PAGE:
Facebook Twitter Youtube Instagram

Sign up for email updates from Panhandle-Plains Historical Museum

Hours & Directions
Home > Education > Windmills in the West

Windmills in the West

Memoir of J.P. Miles

I came to old Clarendon as a well driller [in 1886] and went right out to Goodnight’s ranch. Another party had a machine. It was the first and at the time the only machine in the country and was owned by Arch Sherick and Ed Smith. They brought it in 1885 and had tried to drill wells before I came but had failed. There was no one here that understood the machine. I operated it and drilled the first well on Goodnight’s ranch at the old J. A. headquarters in 1886….I think the machine was freighted out from Wichita Falls.

I went from there down to the Quitaque Ranch owned by Goodnight and Adair and drilled three wells in 1887. I drilled three more over near Wayside in Armstrong County in the same year for the same ranch. Several drills were brought into this country in 1887 and 1888. I worked for Goodnight and Adair for a little more than two years drilling wells.

I came into New Clarendon in 1887 and drilled the first well there for D. H. White and Co., a mercantile establishment. The railroad had just come in and was wanting water. I left there and came up and put down two more wells for Goodnight. In the latter part of 1888 I put down the first well that was drilled in Claude, finishing on New Year’s day of 1889. Before this, water had been secured from the railroad company. There was hardly anyone in Claude before that time.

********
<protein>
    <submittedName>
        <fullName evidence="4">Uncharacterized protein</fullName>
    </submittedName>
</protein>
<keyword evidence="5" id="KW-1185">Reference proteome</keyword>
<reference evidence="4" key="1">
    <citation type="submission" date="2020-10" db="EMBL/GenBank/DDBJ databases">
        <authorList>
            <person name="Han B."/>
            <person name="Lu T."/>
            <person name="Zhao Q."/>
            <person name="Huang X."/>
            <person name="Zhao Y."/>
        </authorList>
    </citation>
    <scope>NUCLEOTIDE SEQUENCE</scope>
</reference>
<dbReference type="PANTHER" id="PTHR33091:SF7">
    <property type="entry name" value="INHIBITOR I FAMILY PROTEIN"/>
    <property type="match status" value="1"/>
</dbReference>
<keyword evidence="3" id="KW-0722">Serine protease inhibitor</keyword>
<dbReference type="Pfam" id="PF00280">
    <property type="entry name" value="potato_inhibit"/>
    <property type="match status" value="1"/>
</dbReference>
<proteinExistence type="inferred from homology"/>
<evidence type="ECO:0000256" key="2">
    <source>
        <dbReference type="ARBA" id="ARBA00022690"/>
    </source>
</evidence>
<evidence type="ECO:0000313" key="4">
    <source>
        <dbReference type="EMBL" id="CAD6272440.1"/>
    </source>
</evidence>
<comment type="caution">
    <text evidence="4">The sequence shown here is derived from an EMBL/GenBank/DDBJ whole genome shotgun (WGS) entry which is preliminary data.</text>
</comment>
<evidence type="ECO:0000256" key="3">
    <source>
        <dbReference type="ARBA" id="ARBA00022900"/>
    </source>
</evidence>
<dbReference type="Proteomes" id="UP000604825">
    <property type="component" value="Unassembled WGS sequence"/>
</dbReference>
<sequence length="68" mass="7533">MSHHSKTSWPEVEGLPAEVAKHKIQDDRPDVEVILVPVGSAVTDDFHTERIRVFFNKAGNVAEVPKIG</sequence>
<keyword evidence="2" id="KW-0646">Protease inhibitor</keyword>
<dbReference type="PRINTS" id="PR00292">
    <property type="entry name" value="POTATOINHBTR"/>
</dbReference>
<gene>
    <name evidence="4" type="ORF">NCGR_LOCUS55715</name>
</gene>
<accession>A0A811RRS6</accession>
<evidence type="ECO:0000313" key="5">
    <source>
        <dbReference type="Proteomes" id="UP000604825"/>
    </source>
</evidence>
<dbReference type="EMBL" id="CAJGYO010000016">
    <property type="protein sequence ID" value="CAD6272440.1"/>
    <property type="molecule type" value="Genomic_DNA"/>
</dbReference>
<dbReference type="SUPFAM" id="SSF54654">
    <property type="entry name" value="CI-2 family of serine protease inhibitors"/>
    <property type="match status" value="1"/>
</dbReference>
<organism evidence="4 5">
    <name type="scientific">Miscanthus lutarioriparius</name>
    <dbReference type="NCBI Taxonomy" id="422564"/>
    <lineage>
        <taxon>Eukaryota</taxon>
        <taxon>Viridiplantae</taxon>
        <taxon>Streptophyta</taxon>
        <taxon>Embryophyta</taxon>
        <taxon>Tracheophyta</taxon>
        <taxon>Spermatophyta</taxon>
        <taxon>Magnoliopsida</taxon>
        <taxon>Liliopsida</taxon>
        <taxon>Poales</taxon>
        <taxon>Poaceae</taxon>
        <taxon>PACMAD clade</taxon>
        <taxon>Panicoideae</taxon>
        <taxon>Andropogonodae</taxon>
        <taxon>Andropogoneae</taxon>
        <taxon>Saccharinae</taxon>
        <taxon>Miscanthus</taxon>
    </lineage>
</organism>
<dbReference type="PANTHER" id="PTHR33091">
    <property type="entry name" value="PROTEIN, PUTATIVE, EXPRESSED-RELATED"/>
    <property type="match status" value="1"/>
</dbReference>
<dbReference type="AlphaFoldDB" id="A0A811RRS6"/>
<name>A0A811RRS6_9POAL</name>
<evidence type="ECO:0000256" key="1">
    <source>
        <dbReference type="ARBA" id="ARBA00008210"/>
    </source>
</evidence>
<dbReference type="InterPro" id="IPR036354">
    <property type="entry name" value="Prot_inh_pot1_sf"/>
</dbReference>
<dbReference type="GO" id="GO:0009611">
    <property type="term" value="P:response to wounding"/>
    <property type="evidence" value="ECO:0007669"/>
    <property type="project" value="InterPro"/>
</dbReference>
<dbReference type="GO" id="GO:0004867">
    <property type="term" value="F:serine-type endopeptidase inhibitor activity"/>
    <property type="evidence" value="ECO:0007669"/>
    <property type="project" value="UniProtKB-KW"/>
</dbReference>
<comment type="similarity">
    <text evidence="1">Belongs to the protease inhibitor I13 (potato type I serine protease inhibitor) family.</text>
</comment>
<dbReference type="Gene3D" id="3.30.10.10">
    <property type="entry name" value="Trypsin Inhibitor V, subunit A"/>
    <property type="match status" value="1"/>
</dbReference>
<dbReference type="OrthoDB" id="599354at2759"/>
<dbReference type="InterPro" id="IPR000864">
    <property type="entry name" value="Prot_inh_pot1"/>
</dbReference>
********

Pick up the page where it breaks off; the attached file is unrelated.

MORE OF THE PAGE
I put down the first well in the old town of Amarillo. Clabe Merchant and Colonel Barry owned the town site and hired me to do the drilling. I was still working for Smith and Sherick. They went broke and Frank Slay and I bought the drill. We came to Washburn and I put down a well for the railroad. We went 500 feet and got no water. It was the first well drilled for the railroad at that place. We were paid one dollar and a half for the first 200 feet, two dollars for the third 100 feet, two dollars and a half for the fourth, and three dollars for the fifth. We got 1,053 dollars for the well. We struck some water at 200 feet but the railroad wanted more and we went five hundred feet but got none.

Back to
< Back